High Court upholds acquittal of trader
Judge endorses exoneration of suspect in case brought by securities regulators
Securities regulators have failed to reverse a decision to acquit a futures trader for a commodities offence likened to 'a bit like trying to sell drugs in front of a policeman'.
In the one and only prosecution of an individual for 'employing a device, scheme or artifice to defraud' under Hong Kong's repealed Commodities Trading Ordinance, the High Court yesterday upheld a decision to exonerate Yang Chih-chen.
Mr Yang had been accused by the Securities and Futures Commission of trying to defraud a purchaser of September 2002 Hang Seng Index futures contracts in July that year by inputting a pair of equal and opposite 'limit orders' during the pre-opening period to ensure the calculated opening price would be fixed at 10,570.
An alert was issued by the regulatory surveillance system, based on the difference between a theoretical price it calculates and the opening price actually executed. Such alerts are prompted where the divergence is more than 50 points. In this case, it was 217 points.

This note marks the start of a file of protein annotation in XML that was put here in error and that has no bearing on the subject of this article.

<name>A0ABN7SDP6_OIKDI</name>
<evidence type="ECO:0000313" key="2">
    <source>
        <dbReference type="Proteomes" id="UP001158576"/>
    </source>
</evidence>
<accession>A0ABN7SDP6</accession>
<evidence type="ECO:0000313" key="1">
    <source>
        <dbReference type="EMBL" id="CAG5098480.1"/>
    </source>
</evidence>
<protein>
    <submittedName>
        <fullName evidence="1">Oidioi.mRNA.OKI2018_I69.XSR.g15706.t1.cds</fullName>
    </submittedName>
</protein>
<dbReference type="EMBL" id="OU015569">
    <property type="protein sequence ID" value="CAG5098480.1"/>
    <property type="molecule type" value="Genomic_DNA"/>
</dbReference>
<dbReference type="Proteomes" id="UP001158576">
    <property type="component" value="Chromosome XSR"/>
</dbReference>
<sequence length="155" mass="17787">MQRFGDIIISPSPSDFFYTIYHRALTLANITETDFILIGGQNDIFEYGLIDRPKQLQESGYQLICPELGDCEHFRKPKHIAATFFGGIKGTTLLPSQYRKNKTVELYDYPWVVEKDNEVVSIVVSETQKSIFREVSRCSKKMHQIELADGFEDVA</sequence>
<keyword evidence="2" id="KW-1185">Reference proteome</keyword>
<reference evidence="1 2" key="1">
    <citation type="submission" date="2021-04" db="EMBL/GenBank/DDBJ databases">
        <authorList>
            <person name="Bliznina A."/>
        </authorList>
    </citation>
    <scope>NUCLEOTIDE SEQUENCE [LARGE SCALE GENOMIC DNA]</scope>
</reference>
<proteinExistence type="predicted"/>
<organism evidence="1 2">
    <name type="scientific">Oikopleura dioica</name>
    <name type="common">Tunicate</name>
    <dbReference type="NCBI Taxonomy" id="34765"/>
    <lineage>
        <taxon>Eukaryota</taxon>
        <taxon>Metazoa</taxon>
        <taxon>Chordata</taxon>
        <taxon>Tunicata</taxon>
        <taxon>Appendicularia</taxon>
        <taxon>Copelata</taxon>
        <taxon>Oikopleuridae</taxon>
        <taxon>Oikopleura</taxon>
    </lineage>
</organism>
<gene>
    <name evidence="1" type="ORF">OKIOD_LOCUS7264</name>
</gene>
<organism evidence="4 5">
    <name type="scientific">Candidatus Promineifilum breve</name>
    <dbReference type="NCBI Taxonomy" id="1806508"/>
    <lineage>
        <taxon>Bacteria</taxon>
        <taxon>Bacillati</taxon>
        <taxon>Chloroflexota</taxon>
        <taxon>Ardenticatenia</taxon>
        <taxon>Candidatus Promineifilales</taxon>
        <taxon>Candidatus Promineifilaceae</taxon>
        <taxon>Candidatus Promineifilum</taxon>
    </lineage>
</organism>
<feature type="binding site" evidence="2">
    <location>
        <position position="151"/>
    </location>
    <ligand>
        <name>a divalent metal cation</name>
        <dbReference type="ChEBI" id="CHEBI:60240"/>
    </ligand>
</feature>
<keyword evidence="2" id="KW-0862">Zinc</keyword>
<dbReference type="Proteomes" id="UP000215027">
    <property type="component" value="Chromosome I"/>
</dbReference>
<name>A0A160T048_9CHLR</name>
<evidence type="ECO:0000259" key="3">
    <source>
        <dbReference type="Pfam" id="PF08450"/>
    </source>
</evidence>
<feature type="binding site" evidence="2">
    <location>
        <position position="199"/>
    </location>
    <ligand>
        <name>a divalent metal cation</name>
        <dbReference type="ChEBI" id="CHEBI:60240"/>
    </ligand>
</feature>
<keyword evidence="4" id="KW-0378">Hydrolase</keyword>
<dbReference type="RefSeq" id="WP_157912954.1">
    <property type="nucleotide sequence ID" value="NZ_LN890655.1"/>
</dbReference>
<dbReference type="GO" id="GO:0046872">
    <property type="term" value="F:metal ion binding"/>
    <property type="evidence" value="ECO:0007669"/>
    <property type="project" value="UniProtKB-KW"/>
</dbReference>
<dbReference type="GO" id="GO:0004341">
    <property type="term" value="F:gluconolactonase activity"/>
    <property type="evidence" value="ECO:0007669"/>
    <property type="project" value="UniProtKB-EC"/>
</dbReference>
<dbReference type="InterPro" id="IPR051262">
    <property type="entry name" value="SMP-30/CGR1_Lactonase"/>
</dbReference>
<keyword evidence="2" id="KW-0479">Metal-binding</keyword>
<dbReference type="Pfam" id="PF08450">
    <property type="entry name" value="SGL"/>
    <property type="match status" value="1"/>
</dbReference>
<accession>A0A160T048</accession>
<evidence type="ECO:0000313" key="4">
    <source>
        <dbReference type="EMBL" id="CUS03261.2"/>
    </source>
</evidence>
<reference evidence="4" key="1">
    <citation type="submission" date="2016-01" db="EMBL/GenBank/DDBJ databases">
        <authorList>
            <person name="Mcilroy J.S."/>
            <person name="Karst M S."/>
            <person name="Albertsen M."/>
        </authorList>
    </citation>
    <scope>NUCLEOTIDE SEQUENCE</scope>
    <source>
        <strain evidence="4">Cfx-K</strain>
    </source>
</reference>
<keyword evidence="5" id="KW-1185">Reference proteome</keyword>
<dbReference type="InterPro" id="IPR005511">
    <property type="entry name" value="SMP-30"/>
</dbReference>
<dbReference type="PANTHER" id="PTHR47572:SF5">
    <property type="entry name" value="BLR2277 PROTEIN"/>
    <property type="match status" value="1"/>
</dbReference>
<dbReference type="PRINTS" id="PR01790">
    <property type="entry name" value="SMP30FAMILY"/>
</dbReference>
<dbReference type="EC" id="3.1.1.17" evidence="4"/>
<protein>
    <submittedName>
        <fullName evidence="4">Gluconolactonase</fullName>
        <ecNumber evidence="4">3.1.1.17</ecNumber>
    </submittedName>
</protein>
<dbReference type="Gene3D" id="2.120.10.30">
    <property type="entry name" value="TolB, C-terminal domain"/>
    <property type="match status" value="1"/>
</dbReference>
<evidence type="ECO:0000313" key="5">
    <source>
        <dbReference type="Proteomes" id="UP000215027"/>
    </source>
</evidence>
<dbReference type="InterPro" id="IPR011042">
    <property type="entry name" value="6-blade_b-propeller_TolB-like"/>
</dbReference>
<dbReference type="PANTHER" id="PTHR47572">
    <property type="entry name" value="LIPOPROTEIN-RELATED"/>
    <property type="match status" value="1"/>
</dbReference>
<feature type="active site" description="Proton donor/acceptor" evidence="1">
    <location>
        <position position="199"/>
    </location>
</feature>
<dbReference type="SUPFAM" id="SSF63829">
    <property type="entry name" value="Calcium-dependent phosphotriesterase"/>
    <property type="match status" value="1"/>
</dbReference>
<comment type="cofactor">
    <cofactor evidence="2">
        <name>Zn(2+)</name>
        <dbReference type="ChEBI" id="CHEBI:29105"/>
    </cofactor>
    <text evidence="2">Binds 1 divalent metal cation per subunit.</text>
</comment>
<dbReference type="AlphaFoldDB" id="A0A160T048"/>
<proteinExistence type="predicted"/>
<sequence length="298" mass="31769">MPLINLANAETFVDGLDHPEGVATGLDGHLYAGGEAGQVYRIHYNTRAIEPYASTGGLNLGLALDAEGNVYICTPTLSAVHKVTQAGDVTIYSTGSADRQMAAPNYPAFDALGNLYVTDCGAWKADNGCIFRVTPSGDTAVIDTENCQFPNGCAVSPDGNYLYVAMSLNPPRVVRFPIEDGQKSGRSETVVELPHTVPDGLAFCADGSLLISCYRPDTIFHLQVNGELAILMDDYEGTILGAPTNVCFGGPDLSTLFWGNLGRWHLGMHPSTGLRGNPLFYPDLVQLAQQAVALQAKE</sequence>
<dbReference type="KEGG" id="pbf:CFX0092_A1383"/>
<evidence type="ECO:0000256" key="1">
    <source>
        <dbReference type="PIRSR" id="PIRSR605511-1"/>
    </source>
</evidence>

Although he believed him to be manipulative, the magistrate found that Mr Yang, operating a discretionary account in the name of his father-in-law at Top Equity Derivatives, may not have known or believed the price to be artificial or unreasonably high.
He could thus not be sure Mr Yang intended to defraud.
The Court of First Instance subsequently heard, during the appeal from Mr Yang's barrister Graham Harris, that regulators could watch the entire process on trading screens and noted the process is 'open and transparent'.
'Regulators can see everything on the screens,' Mr Harris said, describing anyone who would deliberately try to defraud a client under these circumstances as a 'mad man'.
'It's a bit like trying to sell drugs in front of a policeman,' he said.
Mrs Justice Verina Bohkary noted in a judgment yesterday that the magistrate felt unsure that Mr Yang was dishonest or intended to defraud.
'I cannot, as an appellate tribunal, force him to feel sure on an issue of fact on which he felt unsure,' she said, upholding the previous ruling.
The judge, however, declined to reverse a decision that Mr Yang bear his costs of the legal action, saying he brought suspicion on himself.